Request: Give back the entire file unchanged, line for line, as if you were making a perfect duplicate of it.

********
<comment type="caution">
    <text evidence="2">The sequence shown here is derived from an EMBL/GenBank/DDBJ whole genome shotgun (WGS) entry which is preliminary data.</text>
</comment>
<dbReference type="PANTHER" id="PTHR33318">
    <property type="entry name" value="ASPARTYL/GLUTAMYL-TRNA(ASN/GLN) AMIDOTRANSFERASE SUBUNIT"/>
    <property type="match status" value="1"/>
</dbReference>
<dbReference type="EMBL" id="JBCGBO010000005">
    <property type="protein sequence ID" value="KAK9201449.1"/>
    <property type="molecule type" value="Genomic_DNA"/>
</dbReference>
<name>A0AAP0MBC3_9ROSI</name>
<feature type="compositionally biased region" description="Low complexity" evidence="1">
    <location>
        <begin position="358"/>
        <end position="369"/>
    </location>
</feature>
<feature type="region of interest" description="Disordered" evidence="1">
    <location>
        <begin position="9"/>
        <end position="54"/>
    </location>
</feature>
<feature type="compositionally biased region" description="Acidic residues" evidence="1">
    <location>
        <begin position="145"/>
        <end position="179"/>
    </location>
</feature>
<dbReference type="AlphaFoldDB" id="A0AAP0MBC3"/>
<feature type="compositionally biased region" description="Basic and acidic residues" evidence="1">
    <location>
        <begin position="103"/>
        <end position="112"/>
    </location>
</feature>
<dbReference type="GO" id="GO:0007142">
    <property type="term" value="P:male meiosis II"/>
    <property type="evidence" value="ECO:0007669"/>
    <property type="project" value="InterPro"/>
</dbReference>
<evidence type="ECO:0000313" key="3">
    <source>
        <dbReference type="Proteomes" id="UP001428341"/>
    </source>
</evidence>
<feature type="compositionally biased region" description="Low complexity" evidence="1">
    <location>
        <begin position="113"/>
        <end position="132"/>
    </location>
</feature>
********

<comment type="caution">
    <text evidence="2">The sequence shown here is derived from an EMBL/GenBank/DDBJ whole genome shotgun (WGS) entry which is preliminary data.</text>
</comment>
<dbReference type="PANTHER" id="PTHR33318">
    <property type="entry name" value="ASPARTYL/GLUTAMYL-TRNA(ASN/GLN) AMIDOTRANSFERASE SUBUNIT"/>
    <property type="match status" value="1"/>
</dbReference>
<dbReference type="EMBL" id="JBCGBO010000005">
    <property type="protein sequence ID" value="KAK9201449.1"/>
    <property type="molecule type" value="Genomic_DNA"/>
</dbReference>
<name>A0AAP0MBC3_9ROSI</name>
<feature type="compositionally biased region" description="Low complexity" evidence="1">
    <location>
        <begin position="358"/>
        <end position="369"/>
    </location>
</feature>
<feature type="region of interest" description="Disordered" evidence="1">
    <location>
        <begin position="9"/>
        <end position="54"/>
    </location>
</feature>
<feature type="compositionally biased region" description="Acidic residues" evidence="1">
    <location>
        <begin position="145"/>
        <end position="179"/>
    </location>
</feature>
<dbReference type="AlphaFoldDB" id="A0AAP0MBC3"/>
<feature type="compositionally biased region" description="Basic and acidic residues" evidence="1">
    <location>
        <begin position="103"/>
        <end position="112"/>
    </location>
</feature>
<dbReference type="GO" id="GO:0007142">
    <property type="term" value="P:male meiosis II"/>
    <property type="evidence" value="ECO:0007669"/>
    <property type="project" value="InterPro"/>
</dbReference>
<evidence type="ECO:0000313" key="3">
    <source>
        <dbReference type="Proteomes" id="UP001428341"/>
    </source>
</evidence>
<feature type="compositionally biased region" description="Low complexity" evidence="1">
    <location>
        <begin position="113"/>
        <end position="132"/>
    </location>
</feature>